At the confluence of cloud computing, the Internet of Things, personal fabrication technologies and urbanism there is a fascinating new trend that we’ve been observing coming from urban centres around the world: cities are being transformed one neighbourhood at a time by resourceful citizens that are taking advantage of techniques that range from 3D printing to DIY electronics to smart materials to rewrite the book on urbanism.
Keith Loutit is considered by many the father of the tilt-shift photographic technique, a way to depict common urban scenes as if they were taken of a miniature model. Over the last couple of years I have collected hundreds of such videos, but it wasn’t until last week, when Keith released his latest “The Lion City“, that the genre took an important step forward. I’ll leave you to enjoy the video at your own leisure, but when you do, consider this: the algorithmic precision with which his scenes of Singapore emphasize different layers of a city, remind me of what cloud-computing plus the Internet of Things could do to help us better understand the processes that take place in a city. Not unlike a camera that captures thousands of photos of the exact same corner in a city to help us understand the patterns that emerge, and the incredible processing power to not only stitch all those photos together, but do so in such a way that specific elements of the scene are highlighted or blurred. This is my allegory for how urbanism is about to be disrupted by a convergence dedicated hardware devices and our growing ability to process big data.
IBM calls it Intelligent Operations Centers. Projects deployed all over the world to help cities monitor, measure and manage city services. The premise is simple: deploy sensors that help us measure things we couldn’t and use the same kind of analytics that have been used only in the virtual scale to help us understand the reality of our cities. I’m certain that IBM is not the only big company pursuing this new area of business.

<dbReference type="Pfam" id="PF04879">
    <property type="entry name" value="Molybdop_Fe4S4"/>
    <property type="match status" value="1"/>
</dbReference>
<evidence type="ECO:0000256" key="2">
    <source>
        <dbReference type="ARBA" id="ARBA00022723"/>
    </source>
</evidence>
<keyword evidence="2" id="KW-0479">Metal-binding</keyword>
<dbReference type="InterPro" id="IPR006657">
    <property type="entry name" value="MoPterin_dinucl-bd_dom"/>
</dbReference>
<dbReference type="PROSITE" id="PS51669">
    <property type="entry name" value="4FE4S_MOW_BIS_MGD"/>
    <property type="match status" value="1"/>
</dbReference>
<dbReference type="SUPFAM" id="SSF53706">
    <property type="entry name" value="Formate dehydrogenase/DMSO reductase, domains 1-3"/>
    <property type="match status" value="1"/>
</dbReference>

But I’m more interested in what happens when these projects start at the ground level, with a very precise need, a solution hacked together by concerned citizens using their newly found fabrication capabilities and the will to open access to all the information generated. Take, for example, the recent NYC City agency DataDive, an event that was designed to bring new thinking to solve the problem of understanding the evolution of the urban forest and the impact that timely maintenance could have. The concrete tools that came out of this one event were certainly designed to answer the specific questions of one community, but they are a fantastic foundation for other teams to adapt the proposed solutions to their own cities. THIS is what the future of urbanism looks like.
The most interesting ideas are not those that are based purely on software working on virtual abstractions of the real world. The real potential comes from new methods to gather real data from a growing number of dedicated sensors that are measuring every aspect of our cities. This sensorial awakening allows software to better understand what is happening out there. Or perhaps even react on a timely fashion to drastic changes to the environment. Imagine an array of cheap helium balloons deployed across the city, high enough that they get a good grasp of the traffic in an entire neighbourhood so they can inform traffic lights; or a collection of decorative marbles installed along dark alleys, coming to live only when pedestrian traffic merits it; or bus shelter that functions as a solar-based recharging station. The range of ideas to make better cities seems endless.
At Tribal.MX we think our expertise in cloud-computing, big-data dashboards, mapping technologies, personal fabrication techniques and in general the Internet of Things positions us well to help cities navigate this wave of DIY urbanism.